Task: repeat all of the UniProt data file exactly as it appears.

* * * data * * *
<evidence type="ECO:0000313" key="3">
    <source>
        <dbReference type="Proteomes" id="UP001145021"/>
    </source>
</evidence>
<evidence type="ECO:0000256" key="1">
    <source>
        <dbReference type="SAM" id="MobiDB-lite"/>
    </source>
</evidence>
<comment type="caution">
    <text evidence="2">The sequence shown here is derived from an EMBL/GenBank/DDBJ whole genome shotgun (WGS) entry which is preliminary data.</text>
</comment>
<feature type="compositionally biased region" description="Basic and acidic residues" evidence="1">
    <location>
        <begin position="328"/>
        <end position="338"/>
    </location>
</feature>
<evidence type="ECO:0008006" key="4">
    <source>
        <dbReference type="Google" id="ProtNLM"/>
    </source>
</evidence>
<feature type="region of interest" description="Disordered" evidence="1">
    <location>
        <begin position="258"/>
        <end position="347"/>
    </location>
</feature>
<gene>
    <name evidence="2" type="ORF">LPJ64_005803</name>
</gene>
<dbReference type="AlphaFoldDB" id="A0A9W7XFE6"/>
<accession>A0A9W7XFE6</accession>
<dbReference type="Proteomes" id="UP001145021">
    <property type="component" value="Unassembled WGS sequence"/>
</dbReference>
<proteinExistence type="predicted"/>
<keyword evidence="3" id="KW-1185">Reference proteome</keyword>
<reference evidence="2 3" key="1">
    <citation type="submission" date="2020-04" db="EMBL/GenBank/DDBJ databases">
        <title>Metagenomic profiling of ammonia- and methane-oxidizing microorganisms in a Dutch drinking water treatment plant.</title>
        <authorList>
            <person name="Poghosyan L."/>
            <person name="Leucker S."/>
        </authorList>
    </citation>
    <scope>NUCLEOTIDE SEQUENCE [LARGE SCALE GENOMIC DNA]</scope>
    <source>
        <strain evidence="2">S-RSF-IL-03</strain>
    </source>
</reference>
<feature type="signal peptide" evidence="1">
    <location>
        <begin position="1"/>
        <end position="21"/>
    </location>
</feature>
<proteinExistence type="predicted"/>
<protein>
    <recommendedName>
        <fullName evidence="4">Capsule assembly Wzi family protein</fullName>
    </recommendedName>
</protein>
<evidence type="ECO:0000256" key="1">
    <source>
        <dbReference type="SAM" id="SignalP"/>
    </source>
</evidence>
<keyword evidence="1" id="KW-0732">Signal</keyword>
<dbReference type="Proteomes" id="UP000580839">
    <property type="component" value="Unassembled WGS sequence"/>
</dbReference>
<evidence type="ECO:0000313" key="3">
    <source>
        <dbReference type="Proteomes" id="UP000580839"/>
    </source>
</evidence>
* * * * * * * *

<evidence type="ECO:0000313" key="3">
    <source>
        <dbReference type="Proteomes" id="UP001145021"/>
    </source>
</evidence>
<evidence type="ECO:0000256" key="1">
    <source>
        <dbReference type="SAM" id="MobiDB-lite"/>
    </source>
</evidence>
<comment type="caution">
    <text evidence="2">The sequence shown here is derived from an EMBL/GenBank/DDBJ whole genome shotgun (WGS) entry which is preliminary data.</text>
</comment>
<feature type="compositionally biased region" description="Basic and acidic residues" evidence="1">
    <location>
        <begin position="328"/>
        <end position="338"/>
    </location>
</feature>
<evidence type="ECO:0008006" key="4">
    <source>
        <dbReference type="Google" id="ProtNLM"/>
    </source>
</evidence>
<feature type="region of interest" description="Disordered" evidence="1">
    <location>
        <begin position="258"/>
        <end position="347"/>
    </location>
</feature>
<gene>
    <name evidence="2" type="ORF">LPJ64_005803</name>
</gene>
<dbReference type="AlphaFoldDB" id="A0A9W7XFE6"/>
<accession>A0A9W7XFE6</accession>
<dbReference type="Proteomes" id="UP001145021">
    <property type="component" value="Unassembled WGS sequence"/>
</dbReference>
<proteinExistence type="predicted"/>
<keyword evidence="3" id="KW-1185">Reference proteome</keyword>
<reference evidence="2 3" key="1">
    <citation type="submission" date="2020-04" db="EMBL/GenBank/DDBJ databases">
        <title>Metagenomic profiling of ammonia- and methane-oxidizing microorganisms in a Dutch drinking water treatment plant.</title>
        <authorList>
            <person name="Poghosyan L."/>
            <person name="Leucker S."/>
        </authorList>
    </citation>
    <scope>NUCLEOTIDE SEQUENCE [LARGE SCALE GENOMIC DNA]</scope>
    <source>
        <strain evidence="2">S-RSF-IL-03</strain>
    </source>
</reference>
<feature type="signal peptide" evidence="1">
    <location>
        <begin position="1"/>
        <end position="21"/>
    </location>
</feature>
<proteinExistence type="predicted"/>
<protein>
    <recommendedName>
        <fullName evidence="4">Capsule assembly Wzi family protein</fullName>
    </recommendedName>
</protein>
<evidence type="ECO:0000256" key="1">
    <source>
        <dbReference type="SAM" id="SignalP"/>
    </source>
</evidence>
<keyword evidence="1" id="KW-0732">Signal</keyword>
<dbReference type="Proteomes" id="UP000580839">
    <property type="component" value="Unassembled WGS sequence"/>
</dbReference>
<evidence type="ECO:0000313" key="3">
    <source>
        <dbReference type="Proteomes" id="UP000580839"/>
    </source>
</evidence>